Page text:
Voted album of the year 2013 by Famous Last Words, Willard Grant Conspiracy’s ‘Ghost Republic’ is a dark atmospheric masterpiece
When Famous Last Words (FLW) compiled its overall list of the most impressive albums of 2013, there was only ever going to be one winner and that was Willard Grant Conspiracy for their latest and possibly greatest album ‘Ghost Republic’.
With songs conjuring up images of barren landscapes, it is fitting that ‘Ghost Republic’ reflects a worrying state of affairs whereby the very foundations of communities working together for a common goal is steadily becoming a thing of the past due to a growing shift in attitudes, but also as a result of an increasing number of towns losing their status due to an ongoing (world) recession.
The finer details of everyday living is also present in the songs of ‘Ghost Republic’ as Willard Grant Conspiracy has managed to capture lyrically and in sound, for example, the daily commute of passers-by or the occasional snap, crackle and hiss of inanimate objects giving the impression of a general live quality to the overall recording.
Recorded in Massachusetts, David Michael Curry and Robert Fisher alias Willard Grant Conspiracy utilised the barest of instrumentation in order to capture the often fragile, hushed tones and atmospherics flittering in and out of the shadows of ‘Ghost Republic’, bringing to life songs such as the wonderful ‘Rattle and Hiss’ where genuine fears are played out, to the howl of feedback illuminating the climaxing tension of ‘Incident At Mono Lake’ that almost threatens to outstay its welcome by overlapping into a brief yet forceful ‘New Year’s Eve’.
Thankfully, the same conciseness did not apply to the conversation Famous Last Words (FLW) experienced with frontman Robert Fisher prior to Willard Grant Conspiracy’s performance in Oslo at the tail end of last year. It was quite the opposite in fact as frontman Robert Fisher bravely stepped forward, despite battling with a severe bout of flu, to wax lyrical about the band’s ‘Ghost Republic’ and its underlying issues regarding social morality, cohesion and increasing levels of poverty found throughout the various social strata of different societies.
“There is a conversation in the US right now about the disappearance of the middleclass and it’s a huge important issue because the middleclass foundations of where these countries got their moral culture is from the middleclass,” says Robert between fits of coughing and several apologies due to feeling rather unwell. “You’re not going to find it in the upper-class where people of privilege have much less foundation in reality than anyone else, so they just do what they want and with whom they please. The poor don’t get a choice about morals as they just do what they have to. So there is this huge middleclass where it’s becoming a ghost town due to an increasing number of people in this category. Therefore, it’s not just the poor anymore, as it’s a whole other part of society. This started to resonate with me and started to make sense as those are the characters that I have always written about – the marginalsed people and those who have been forgotten and therefore it was kind of an easy connector to make all of that work.”
There is no doubting the social messages often subtly embedded throughout ‘Ghost Republic’, as well as more openly obvious examples with the striking imagery of the American flag with its ragged and threadbare appearance that really does set alarm bells ringing regarding the graveness of the world’s financial and social dilemmas.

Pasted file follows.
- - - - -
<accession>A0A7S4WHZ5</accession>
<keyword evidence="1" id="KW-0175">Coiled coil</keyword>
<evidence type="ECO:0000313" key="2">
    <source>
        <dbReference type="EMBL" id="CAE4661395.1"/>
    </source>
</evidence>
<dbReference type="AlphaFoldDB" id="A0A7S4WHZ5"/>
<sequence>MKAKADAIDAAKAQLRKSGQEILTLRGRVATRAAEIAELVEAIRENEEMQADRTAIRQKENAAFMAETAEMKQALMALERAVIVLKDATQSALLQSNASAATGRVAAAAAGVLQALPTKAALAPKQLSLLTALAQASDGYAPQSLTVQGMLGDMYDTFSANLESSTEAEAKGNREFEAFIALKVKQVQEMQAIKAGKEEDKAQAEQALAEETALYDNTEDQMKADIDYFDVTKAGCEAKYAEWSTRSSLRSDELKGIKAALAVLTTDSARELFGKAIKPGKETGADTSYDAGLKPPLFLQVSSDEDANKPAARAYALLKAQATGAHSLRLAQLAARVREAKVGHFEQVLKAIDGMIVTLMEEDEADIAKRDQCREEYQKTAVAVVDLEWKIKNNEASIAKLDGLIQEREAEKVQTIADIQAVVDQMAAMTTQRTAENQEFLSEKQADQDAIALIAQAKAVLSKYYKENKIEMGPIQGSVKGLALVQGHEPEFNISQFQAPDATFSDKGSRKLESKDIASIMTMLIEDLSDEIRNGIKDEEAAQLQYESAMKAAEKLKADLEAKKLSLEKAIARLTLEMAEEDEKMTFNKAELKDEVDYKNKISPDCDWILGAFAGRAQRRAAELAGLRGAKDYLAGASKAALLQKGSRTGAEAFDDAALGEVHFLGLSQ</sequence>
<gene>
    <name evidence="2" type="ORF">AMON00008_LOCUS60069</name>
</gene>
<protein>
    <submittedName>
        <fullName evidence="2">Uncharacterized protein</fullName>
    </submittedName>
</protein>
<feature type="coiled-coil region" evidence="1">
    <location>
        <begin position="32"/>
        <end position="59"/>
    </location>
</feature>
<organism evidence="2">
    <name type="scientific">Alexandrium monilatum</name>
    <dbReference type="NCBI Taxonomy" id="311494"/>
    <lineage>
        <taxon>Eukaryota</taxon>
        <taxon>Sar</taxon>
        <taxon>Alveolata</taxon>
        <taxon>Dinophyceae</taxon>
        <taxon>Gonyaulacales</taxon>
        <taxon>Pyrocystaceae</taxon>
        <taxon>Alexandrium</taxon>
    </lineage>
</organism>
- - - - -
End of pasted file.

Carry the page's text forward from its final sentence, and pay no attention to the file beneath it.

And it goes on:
“When you think about it [‘Ghost Republic’], it’s a comment about the States but it’s also a comment about every place,” suggests Robert. “In our obsession to be successful and have money and climb to the top, we’ve lost track of the humanness of ourselves. There used to be a social contract in the US whereby even if you got to this rarefied place and were privileged enough, you understood that there was a certain amount of luck involved. Now, I think, when certain people get to that place, they somehow think they were owed it to begin with, so they don’t really see it as luck at all. Along with that comes a certain kind of superiority or a certain kind of specialised behaviour that you wouldn’t find necessarily elsewhere. For example, first generation wealth always had that kind of attitude and now all money has that attitude as it’s me first and everyone else can do whatever they want. I think no matter where in the world we go, we’ll find that [attitude] and that’s sad as it’s leaving a lot of people side-lined. The reason I said it that way is because I don’t want it to be seen as an anti-US diatribe because it’s not. The notion is not just about it being anti-US because it’s a comment about how people are too willing to let other people disappear, and that’s not healthy.”
There is a large grain of truth in the words of Robert Fisher, especially when it comes to communities disappearing as Willard Grant Conspiracy’s ‘Ghost Republic’ is also a reference to a once thriving town that teemed with life by the name of Bodie in California.
“It was actually quite a big town at one point, with approximately 65-75,000 people,” Robert elaborates further regarding the town of Bodie. “However, by the end of its life, it was down to about 150 people or something like that. The government intervened and said that it wasn’t a town anymore and that the people had to leave. So they sent the people packing and gave them money to relocate. I guess they [government] were very concerned because it’s remote and you can’t get there in the wintertime. The government set up a gate on the road with a padlock but there is no fence and you can walk around it, which is just silly. But in a way, when you walk through this town it’s the Twilight Zone with dinner tables [still] set with place settings and everything.”